The Holy Household of Prophet Mohammad
By: Hussein Al-Rumaithi
Imam Al-Sadiq (P.B.U.H)
The sixth Imam of Shia Muslims and the longest living member of Prophet Mohammad’s holy household lived during an era, which was politically instable and ambiguous. That era marked the emergence of the Abbasid dynasty and collapse of the Umayyad dynasty, which gave a window of freedom to Imam Al-Sadiq. Therefore, he was able to gather hundreds of pupils and teach them numerous sciences and types of knowledge, to an extent where most of today’s modern essential sciences are derived from this man’s school and pupils.
However, the reign of enlightening and knowledge did not last long, as the Abbasids prevailed and crushed the Umayyad, and the amount of oppression against the holy household of Prophet Mohammad was multiplied. According to an Arab poet, he compares the Umayyad and Abbasids dynasty by saying: Swear to Allah, the oppression of Umayyad would not be one tenth of what the Abbasids did to the household of Prophet Mohammad.
This Imam, who lived and was martyred in Medina, suffered the most at the hands of Mansoor Al-Dawaniqi, who actually ordered the house of Imam Al-Sadiq to be attacked and burnt, while there were women and children inside. Finally he was poisoned in Medina by Al-Mansoor and buried beside his father and grandfather.
Imam Al-Kadhim (P.B.U.H)
Another member of Prophet Mohammad’s family who was humiliated, beaten, cussed, prisoned and finally poisoned, and even after his death, his body was thrown at a bridge in Baghdad. Imam Moosa Al-Kadhim, who became the seventh Imam of Shia Muslims, after his father Imam Al-Sadiq, spent over seventeen years in the prisons of Haroon Al-Abbasi. He was transferred from one prison to another, and each prison was another dilemma and affliction for this great man, even in one of the prisons, three hungry lions were entered to his cell, but once the lions came close to Imam Al-Kadhim, they would only lower their heads before him and bow at his feet.
Ultimately, Haroon Al-Abbasi decided to transfer Imam Al-Kadhim to a prison in Baghdad, which was administrated by a man hostile to the progeny of Prophet Mohammad, named Sindi Ibn Shahek. This man constantly beat the Al-Kadhim, humiliated him, cussed at thim, and placed him in a dungeon, where the Imam did not know day and night time. Finally, Haroon Al-Abbasi ordered Sindi to poison the Imam and after that his body was thrown on Al-Rasafa Bridge in Baghdad.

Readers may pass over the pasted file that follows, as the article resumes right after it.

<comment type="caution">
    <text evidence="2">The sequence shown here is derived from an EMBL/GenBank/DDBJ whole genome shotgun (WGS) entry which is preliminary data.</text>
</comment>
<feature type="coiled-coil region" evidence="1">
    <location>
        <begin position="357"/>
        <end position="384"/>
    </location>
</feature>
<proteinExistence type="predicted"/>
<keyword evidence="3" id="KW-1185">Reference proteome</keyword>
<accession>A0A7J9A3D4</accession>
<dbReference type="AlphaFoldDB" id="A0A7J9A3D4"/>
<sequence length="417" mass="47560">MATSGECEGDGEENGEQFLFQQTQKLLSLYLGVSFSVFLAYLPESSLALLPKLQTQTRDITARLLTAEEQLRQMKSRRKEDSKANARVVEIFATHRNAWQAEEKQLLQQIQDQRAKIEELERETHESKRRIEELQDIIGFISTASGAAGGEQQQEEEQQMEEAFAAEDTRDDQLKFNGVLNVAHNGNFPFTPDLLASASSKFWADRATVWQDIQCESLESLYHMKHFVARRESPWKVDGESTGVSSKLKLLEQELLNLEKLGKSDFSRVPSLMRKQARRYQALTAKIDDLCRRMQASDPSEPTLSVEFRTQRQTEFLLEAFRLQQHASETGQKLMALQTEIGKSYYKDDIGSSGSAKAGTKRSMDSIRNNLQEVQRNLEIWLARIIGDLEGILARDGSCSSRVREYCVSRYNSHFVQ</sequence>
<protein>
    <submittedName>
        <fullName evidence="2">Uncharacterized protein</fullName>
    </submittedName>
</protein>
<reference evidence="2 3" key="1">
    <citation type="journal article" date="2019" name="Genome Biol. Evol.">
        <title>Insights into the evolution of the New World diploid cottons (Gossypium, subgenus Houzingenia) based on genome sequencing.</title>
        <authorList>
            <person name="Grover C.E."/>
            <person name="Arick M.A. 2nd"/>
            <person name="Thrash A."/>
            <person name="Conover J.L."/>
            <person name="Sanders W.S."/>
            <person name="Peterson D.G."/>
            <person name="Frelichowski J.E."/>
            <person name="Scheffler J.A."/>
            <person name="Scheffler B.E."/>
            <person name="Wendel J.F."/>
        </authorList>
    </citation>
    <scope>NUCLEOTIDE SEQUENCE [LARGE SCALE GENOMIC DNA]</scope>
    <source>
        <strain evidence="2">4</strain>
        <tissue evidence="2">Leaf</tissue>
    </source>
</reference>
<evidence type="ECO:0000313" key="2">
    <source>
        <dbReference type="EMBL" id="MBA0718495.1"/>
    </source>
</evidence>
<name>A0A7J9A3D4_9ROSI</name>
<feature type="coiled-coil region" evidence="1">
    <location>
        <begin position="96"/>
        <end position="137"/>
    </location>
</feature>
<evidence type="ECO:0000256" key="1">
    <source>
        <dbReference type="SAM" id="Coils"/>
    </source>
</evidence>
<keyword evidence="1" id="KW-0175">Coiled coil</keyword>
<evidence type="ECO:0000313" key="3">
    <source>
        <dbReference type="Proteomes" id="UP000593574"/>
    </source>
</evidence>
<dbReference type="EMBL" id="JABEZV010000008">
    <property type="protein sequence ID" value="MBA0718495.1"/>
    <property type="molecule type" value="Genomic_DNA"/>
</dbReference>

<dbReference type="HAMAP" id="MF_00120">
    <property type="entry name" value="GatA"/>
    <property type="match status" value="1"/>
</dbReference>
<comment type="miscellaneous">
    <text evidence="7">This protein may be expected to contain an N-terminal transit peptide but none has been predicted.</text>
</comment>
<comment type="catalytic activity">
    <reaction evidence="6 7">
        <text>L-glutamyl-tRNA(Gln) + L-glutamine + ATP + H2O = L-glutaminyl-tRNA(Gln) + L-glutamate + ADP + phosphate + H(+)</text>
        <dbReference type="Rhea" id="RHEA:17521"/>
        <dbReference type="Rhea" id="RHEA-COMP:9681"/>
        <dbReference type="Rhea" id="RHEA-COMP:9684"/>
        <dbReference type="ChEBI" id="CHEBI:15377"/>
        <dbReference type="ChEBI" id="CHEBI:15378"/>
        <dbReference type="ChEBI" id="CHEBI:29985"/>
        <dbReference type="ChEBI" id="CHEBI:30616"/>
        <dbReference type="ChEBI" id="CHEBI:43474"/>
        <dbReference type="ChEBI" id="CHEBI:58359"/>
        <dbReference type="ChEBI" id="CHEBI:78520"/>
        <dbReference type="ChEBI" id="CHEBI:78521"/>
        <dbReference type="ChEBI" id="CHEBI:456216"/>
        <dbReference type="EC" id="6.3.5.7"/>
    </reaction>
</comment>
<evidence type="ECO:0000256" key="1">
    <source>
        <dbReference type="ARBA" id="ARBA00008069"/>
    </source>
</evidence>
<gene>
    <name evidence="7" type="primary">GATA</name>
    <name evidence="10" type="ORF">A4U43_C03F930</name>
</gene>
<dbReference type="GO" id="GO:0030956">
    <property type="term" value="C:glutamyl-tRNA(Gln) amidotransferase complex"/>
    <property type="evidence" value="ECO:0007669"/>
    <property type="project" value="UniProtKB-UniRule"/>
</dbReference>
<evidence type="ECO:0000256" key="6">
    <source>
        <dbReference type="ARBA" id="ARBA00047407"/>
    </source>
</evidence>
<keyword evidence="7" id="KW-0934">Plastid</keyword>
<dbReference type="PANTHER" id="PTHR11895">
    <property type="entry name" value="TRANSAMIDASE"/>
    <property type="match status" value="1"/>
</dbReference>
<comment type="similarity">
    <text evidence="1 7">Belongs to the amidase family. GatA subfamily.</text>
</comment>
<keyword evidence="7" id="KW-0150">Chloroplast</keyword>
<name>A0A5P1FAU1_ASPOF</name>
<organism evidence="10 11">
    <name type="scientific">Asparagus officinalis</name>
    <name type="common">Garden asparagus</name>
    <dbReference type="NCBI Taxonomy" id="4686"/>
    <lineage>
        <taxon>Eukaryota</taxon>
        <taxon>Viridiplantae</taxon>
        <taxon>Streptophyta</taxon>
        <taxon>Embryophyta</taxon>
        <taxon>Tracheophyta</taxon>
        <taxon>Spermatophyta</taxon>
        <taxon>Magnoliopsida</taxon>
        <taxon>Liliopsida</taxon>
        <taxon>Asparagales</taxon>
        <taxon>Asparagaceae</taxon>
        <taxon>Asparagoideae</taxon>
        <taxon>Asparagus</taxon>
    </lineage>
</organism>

Imam Ali Al-Ridha
The eighth Imam of Shia Muslim and also known as the (Gharib), which means stranger in English, as he was exiled and martyred in a place far from him home town and away from his family members, while having no one from his family beside him. Imam Al-Ridha, who lived during the era of Abbasid civil war between Haroon’s sons (Al-Amin & Al-Ma’amoon), was later on forcibly exiled to Khorasan province in Iran, and forced to the crown-prince of the Caliph, although he was older than Al-Ma’amoon.
Although, Al-Ma’amoon had intended to use the appointment of Imam Al-Ridha as an approach to control his movements and activities, the results were opposite. The Abbasid family were angry with Al-Ma’amoon and the popularity of Al-Ridha was increasing constantly. Therefore, Al-Ma’amoon followed the footsteps of his father and poisoned Imam Al-Ridha and buried him beside the body of his father, Haroon Al-Abbasi in Khorasan Province, in what is known today as Mashhad. In addition, once the Imam Al-Ridha was martyred, the Abbasids started pursuing and punishing the family members of Imam Al-Ridha, as many of them were scattered through different regions and lands, where they lived in hidings and many others were killed and prisoned for years.
Imam Mohammad Al-Jawad (P.B.U.H)
Although, this Imam is considered to be one of the youngest Imams, when he assumed the position of Imamate, his legacy and biography is not different than his father and the previous Imams. Imam Al-Jawad was forced by Al-Ma’amoon to marry Um Al-Fadhl, who was the daughter of Al-Ma’amoon, and he was summoned to Baghdad at a later time, to under close supervision and he was placed under house arrest. Ultimately, Um Al-Fadhl’s brother, who was the next Caliph after Al-Ma’amoon, decided to get rid of the Al-Jawad. The Caliph, used the Imam’s wife (his sister) to poison him and he was left in the house for three days after his death. Imam Al-Jawad was buried in Baghdad beside his grandfather, Imam Al-Kadhim.
Imam Ali Al-Hadi (P.B.U.H)
Imam Al-Hadi lived during the time of one the Abbasid’s most cruel and barbaric caliph, named Al-Mutawakil. This man crushed numerous uprisings, which happened due to severe economic hardships, corruption and favoritism. Al-Mutawakil is known to be one of the most hostile individuals to the holy household of Prophet Mohammad, as tried to destroy the grave of Imam Al-Hussein in Karbala several times. Imam Al-Hadi was summoned by Al-Mutawakil to Samara, and he was placed under house arrest and close supervision, and his contact with the outside world was very limited and minimal.
Finally, Imam Al-Hadi was poisoned by the Abbasid Caliph Al-Mu’tazz, and he was buried in Samara, which was a military compound at the time.
Imam Hassan Al-Askari (P.B.U.H)
The eleventh Imam of Shia Muslims, and the father of Imam Al-Mahdi, who is still alive and in hiding (occultation) according to Shia doctrine. Imam Al-Askari, who spent almost his entire life in exile and house arrest, always criticized the corrupt policies of the caliph and extortion of the wealth by the Caliph and his surrounding circle. The contact with Imam Al-Askari was very minimal and limited to only certain individuals, who were among the close pupils and companions of him. Ultimately, Imam Al-Askari was martyred and poisoned by the Abbasid Caliph Al-Mu’tamid, and he was also buried in Samara beside his father, Imam Al-Hadi.